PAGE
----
Comments From Dan Anco Clemson Peanut Notes No. 82 2024

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Crossing the border into the last week of May coming up, planting continues. The NASS report earlier this week listed the state as drought free, though some localized areas have had planting progress set back due to the rain. Warmer and likely drier conditions the week ahead should help with progress on further acres.

Aspergillus crown rot

Attached are a few pictures from the field including a couple seedlings killed by Aspergillus crown rot. The presence of black, sooty sporulation at or below the crown of the plant is a classic identifying sign of this disease. Seed quality and planting/growing conditions contribute the lion’s share in influencing development of this disease. In addition to effective seed treatment, fluopyram (Velum) in-furrow can add further protection. While fluopyram is one of the active ingredients in Propulse, aspergillus crown rot is not on the label for Propulse.


If standing water has partially drowned out an area of a field, I use a 2 plants/ft standing population as the threshold to whether or not (supplemental) replanting would be effective. Areas with less than 2 plants/ft we could consider dropping in a few inches next to the original furrow with additional seed. Most of the stands so far have looked good.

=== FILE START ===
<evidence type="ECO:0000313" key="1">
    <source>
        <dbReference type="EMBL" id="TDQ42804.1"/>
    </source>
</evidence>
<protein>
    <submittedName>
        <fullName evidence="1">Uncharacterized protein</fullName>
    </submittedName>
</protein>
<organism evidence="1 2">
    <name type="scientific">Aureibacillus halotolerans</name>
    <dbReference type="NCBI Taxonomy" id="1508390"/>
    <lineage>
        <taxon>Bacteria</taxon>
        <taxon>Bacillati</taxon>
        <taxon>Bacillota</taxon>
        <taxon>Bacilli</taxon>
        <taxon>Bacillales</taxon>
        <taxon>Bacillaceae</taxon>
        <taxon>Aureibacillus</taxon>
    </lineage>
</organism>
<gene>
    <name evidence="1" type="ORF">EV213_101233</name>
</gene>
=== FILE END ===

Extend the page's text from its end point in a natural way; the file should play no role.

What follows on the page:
Thrips + Paraquat

For peanut planted a few weeks ago, thrips injury can start to become visible. This tends to reach its peak visible injury when the plants are about 30 days old. This overlaps with the time when paraquat/gramoxone can be applied (not greater than 28 days after cracking, ballpark 35 DAP). There can be a concern for paraquat-incited burn compounding thrips injury when the thrips injury is very severe. The presence of some thrips injury is not a cause for concern nor a sign of insecticide failure, and a good rule of thumb is whether or not the terminals have become necrotic as an indication of severe thrips injury, in which case a foliar application such as acephate would be helpful to help the plants recover before coming in with paraquat, provide the application window is viable. If black/necrotic terminals are not present, even if the leaves show wrinkling from thrips feeding, I would be comfortable with a paraquat application going out.

Peanut images 5-24-24 Dan Anco

Dan Anco

Extension Peanut Specialist and Associate Professor

Department of Plant and Environmental Sciences

Clemson University – Edisto Research and Education Center

64 Research Road

Blackville, SC 29817

630-207-4926 cell